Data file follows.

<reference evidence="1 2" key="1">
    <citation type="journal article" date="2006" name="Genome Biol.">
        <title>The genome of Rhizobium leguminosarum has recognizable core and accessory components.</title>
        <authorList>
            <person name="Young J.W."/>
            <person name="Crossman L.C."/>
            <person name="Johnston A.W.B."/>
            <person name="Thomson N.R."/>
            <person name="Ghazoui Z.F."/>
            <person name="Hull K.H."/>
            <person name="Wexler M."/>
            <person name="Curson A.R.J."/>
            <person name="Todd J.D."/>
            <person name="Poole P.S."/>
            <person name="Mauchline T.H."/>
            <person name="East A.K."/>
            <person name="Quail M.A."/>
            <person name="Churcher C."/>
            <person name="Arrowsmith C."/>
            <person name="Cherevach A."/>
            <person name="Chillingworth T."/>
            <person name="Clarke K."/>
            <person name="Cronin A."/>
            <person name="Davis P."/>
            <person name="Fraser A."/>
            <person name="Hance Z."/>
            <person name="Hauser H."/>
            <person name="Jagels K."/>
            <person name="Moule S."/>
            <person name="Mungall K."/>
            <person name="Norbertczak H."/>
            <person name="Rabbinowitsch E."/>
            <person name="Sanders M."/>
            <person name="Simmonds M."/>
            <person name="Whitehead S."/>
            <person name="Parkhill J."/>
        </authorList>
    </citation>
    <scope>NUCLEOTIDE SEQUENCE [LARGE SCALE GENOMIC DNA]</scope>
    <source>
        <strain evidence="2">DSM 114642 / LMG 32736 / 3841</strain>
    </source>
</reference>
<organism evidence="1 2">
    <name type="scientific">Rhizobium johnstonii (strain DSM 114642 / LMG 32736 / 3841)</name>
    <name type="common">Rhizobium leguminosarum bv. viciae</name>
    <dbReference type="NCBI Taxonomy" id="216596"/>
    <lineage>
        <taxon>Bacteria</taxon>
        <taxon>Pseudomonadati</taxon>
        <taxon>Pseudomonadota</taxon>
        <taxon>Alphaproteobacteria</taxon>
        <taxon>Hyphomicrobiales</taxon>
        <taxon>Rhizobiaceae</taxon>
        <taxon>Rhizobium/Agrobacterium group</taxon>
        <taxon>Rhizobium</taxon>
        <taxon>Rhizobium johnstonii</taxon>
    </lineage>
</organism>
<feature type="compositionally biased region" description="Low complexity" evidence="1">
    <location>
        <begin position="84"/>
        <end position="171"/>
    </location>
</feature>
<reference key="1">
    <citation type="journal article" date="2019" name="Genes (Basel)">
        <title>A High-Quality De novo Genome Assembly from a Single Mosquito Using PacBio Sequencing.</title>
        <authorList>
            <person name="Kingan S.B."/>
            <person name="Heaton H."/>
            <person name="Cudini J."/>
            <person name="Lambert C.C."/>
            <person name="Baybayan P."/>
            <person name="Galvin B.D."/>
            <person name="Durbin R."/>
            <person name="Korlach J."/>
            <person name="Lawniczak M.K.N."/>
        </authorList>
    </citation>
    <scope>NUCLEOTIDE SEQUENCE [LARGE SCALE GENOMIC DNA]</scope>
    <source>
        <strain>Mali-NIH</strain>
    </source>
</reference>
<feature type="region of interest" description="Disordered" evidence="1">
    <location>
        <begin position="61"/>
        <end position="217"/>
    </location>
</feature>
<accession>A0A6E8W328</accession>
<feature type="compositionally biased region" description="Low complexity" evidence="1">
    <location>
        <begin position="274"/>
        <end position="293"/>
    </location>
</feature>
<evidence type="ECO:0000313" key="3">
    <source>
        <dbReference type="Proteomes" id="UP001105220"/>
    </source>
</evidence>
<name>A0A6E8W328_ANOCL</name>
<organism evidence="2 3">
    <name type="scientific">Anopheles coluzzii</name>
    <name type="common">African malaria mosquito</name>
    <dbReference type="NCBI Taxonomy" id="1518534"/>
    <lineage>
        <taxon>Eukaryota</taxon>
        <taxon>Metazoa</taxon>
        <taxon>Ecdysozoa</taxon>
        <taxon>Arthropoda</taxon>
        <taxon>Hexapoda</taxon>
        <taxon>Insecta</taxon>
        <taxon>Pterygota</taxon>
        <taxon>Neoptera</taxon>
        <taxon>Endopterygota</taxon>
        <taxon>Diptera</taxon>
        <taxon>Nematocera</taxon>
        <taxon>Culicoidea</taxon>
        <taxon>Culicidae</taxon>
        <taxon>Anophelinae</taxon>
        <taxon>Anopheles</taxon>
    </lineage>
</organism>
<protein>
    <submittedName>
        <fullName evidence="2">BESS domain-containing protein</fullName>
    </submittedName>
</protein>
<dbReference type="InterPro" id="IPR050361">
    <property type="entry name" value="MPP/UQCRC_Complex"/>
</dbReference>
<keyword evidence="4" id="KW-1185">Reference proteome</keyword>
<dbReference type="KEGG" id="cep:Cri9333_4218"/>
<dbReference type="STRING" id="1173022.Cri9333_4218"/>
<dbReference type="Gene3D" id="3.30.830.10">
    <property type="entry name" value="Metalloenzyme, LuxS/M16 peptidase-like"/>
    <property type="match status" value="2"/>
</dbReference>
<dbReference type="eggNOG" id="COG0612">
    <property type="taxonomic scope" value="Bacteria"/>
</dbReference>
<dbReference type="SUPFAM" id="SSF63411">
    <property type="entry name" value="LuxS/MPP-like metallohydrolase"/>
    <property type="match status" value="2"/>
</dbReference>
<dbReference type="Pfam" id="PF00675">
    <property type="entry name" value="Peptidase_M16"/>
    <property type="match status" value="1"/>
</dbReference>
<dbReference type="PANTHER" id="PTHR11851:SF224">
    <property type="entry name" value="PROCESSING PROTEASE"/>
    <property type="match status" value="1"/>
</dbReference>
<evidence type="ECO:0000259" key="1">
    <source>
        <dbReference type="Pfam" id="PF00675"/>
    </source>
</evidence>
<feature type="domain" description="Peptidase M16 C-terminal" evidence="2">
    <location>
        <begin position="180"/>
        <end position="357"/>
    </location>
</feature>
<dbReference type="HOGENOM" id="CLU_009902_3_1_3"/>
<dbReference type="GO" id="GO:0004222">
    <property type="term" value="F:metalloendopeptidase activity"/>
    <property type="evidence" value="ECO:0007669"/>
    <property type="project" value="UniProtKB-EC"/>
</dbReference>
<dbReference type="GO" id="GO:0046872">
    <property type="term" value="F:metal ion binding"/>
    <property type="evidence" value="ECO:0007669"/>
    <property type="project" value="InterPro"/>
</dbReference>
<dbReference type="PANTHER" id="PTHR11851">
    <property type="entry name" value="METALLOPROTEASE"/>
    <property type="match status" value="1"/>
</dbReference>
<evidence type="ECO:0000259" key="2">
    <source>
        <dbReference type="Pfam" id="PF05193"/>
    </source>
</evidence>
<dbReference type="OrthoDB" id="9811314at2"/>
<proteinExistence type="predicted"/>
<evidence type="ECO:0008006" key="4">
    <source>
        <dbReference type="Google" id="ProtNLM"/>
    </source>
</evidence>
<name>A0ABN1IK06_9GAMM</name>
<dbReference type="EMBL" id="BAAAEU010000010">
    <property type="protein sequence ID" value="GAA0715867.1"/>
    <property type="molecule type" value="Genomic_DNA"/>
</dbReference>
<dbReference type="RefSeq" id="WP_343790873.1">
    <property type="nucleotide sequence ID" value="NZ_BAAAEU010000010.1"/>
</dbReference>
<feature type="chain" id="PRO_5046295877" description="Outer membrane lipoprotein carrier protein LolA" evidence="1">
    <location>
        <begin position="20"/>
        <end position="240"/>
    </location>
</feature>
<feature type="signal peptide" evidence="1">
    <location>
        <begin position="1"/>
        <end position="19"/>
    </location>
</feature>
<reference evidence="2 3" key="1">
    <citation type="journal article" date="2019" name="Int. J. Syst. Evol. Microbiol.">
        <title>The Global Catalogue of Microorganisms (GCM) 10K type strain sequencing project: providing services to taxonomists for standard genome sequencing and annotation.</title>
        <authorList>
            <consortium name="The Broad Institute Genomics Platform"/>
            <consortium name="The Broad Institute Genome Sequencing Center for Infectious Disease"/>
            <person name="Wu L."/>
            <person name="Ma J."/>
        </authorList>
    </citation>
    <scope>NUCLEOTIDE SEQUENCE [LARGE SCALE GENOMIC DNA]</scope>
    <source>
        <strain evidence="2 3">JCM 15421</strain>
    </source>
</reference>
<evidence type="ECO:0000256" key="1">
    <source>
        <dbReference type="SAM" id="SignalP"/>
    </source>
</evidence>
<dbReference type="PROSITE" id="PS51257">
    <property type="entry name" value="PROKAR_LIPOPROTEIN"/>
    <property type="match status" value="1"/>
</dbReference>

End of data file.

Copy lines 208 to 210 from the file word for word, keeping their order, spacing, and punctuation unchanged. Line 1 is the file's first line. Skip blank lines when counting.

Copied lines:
</feature>
<feature type="signal peptide" evidence="1">
    <location>